Timothy Stanley reflects on his rather common and boring name:
[O]ver the years, I realised that my mother did me a big favour by Christening me Tim. Like all oppressed minorities, I had to work harder than the other kids to achieve the things I wanted. My name turned me into a striver and it made me a little more sympathetic towards those who face discrimination on a daily basis – such as people called Balls or Boris.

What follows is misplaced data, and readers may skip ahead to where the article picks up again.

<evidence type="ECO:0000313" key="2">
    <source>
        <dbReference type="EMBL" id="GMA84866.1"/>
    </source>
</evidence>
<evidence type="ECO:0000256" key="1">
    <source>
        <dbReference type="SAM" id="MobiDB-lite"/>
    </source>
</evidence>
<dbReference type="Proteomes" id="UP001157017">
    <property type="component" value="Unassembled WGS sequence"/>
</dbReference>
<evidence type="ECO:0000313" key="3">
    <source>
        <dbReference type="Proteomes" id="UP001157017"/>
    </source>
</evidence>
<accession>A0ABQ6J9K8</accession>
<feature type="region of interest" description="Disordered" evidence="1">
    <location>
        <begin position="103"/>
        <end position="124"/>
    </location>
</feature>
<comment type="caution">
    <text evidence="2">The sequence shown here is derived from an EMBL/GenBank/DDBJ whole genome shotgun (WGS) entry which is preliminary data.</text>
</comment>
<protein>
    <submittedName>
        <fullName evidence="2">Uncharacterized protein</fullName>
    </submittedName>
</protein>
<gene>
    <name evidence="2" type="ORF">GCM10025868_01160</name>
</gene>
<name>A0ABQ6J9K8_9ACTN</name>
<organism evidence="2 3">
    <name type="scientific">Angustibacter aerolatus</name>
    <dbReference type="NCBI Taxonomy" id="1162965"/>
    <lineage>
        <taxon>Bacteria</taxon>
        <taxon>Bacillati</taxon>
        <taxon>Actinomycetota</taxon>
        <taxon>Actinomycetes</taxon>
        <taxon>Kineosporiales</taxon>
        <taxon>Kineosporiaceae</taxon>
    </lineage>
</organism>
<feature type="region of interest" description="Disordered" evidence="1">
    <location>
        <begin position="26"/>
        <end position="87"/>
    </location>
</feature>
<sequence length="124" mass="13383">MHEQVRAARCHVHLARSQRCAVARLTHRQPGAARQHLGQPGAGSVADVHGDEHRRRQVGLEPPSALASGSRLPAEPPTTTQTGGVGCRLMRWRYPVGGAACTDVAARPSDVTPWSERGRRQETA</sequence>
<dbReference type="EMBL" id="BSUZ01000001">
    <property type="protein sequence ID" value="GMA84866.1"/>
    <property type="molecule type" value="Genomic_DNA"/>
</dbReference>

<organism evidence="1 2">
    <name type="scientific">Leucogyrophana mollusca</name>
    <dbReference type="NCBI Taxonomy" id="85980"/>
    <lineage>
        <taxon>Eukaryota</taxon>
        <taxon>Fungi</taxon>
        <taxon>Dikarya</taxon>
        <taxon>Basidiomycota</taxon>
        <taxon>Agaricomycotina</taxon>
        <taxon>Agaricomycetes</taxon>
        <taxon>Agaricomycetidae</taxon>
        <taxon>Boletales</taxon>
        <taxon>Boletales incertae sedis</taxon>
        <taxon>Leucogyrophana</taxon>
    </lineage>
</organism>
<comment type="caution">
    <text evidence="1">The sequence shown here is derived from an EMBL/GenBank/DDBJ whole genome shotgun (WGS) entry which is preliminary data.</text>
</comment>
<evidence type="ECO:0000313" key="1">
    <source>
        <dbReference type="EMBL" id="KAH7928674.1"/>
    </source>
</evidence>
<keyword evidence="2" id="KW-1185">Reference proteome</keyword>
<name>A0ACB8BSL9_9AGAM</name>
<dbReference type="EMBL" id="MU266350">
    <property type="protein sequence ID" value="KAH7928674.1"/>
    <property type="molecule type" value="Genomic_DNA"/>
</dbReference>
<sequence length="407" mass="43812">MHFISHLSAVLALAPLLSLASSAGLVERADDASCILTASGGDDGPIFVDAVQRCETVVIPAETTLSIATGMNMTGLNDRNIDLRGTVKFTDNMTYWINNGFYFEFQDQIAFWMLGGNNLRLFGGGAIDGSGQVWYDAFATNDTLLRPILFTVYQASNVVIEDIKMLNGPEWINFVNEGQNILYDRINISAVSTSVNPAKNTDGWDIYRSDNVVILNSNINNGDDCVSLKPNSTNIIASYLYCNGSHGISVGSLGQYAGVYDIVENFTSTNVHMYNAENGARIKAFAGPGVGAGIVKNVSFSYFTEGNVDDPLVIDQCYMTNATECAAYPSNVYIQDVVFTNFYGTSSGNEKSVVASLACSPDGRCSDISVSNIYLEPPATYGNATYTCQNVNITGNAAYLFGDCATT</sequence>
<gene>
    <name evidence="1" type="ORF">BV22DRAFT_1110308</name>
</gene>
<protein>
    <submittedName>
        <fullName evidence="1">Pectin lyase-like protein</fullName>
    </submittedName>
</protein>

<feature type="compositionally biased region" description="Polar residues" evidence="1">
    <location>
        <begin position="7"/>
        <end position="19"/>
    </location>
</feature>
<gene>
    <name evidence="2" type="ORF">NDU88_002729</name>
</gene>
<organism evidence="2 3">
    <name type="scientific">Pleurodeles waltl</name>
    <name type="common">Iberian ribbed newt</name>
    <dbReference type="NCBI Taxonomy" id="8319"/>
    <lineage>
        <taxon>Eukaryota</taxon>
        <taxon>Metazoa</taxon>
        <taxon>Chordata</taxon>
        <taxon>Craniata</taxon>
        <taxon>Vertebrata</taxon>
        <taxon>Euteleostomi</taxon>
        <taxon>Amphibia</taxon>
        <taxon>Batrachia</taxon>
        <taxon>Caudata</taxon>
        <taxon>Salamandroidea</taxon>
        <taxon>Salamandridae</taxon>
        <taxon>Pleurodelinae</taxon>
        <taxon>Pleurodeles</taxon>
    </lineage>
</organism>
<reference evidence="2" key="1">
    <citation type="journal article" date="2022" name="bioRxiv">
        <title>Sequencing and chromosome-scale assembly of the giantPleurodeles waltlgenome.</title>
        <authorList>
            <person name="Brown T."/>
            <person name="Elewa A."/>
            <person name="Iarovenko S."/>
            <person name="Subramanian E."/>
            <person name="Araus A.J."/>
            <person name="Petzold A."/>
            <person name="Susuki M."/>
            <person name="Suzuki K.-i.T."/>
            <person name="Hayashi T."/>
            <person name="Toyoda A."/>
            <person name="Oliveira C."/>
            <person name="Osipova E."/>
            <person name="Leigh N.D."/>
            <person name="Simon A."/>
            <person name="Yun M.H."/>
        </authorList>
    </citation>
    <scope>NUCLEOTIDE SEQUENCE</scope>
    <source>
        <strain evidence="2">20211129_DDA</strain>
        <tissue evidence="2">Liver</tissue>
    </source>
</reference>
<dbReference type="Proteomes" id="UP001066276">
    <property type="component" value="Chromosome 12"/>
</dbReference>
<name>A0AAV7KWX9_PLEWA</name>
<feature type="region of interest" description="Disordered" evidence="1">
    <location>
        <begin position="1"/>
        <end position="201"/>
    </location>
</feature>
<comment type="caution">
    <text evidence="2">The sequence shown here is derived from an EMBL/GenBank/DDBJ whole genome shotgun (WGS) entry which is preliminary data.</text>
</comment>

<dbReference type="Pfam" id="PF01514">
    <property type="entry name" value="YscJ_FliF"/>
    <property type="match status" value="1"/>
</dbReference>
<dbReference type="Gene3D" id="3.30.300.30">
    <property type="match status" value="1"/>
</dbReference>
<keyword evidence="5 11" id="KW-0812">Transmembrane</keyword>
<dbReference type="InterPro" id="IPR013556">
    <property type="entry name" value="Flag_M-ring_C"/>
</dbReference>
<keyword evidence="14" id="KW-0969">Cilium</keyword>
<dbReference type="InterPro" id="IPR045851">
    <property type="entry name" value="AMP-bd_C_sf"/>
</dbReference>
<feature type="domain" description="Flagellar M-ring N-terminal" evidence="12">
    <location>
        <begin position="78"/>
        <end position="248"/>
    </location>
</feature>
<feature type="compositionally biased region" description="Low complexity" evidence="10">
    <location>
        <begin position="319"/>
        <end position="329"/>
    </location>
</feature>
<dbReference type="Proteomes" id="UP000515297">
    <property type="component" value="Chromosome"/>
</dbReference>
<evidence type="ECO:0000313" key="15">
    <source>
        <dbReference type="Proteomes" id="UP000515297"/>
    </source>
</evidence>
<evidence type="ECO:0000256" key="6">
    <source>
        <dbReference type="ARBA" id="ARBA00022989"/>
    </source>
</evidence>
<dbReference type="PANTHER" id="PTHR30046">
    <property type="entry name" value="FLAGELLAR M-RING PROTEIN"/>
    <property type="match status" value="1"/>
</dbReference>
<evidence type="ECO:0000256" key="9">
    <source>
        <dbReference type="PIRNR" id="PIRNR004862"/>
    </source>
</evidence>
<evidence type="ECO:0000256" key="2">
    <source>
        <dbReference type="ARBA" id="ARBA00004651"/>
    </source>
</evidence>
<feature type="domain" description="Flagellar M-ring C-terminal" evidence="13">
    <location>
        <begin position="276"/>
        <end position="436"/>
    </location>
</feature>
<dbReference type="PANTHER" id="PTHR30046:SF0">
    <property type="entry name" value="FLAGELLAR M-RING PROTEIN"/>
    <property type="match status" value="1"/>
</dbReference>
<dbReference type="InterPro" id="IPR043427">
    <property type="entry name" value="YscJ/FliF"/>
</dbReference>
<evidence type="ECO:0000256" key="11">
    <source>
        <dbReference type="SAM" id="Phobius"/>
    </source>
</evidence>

It is precisely because I have such sensitivity about name determinism that I can only feel pity for someone who was christened Will Self. Working backwards, “Self” implies narcissism and even cruelty – which is apparently appropriate for our hero. Self tells us in his article about Tims that, as a child, his family used to give a car ride to a boy called Timothy Brocklebank-Fowler. This brought out his inner fascist: “my sadistic brother and I would tease him: ‘Timmy-Timmy-Timmy,’ while he futilely protested that he was a Timothy.” So a Self is entitled to pick on a Tim? That seems consistent with a career spent cataloguing random stuff that Will Self happens to hate. Brittle egos are bolstered less by what they love about themselves than what they find contemptible in others.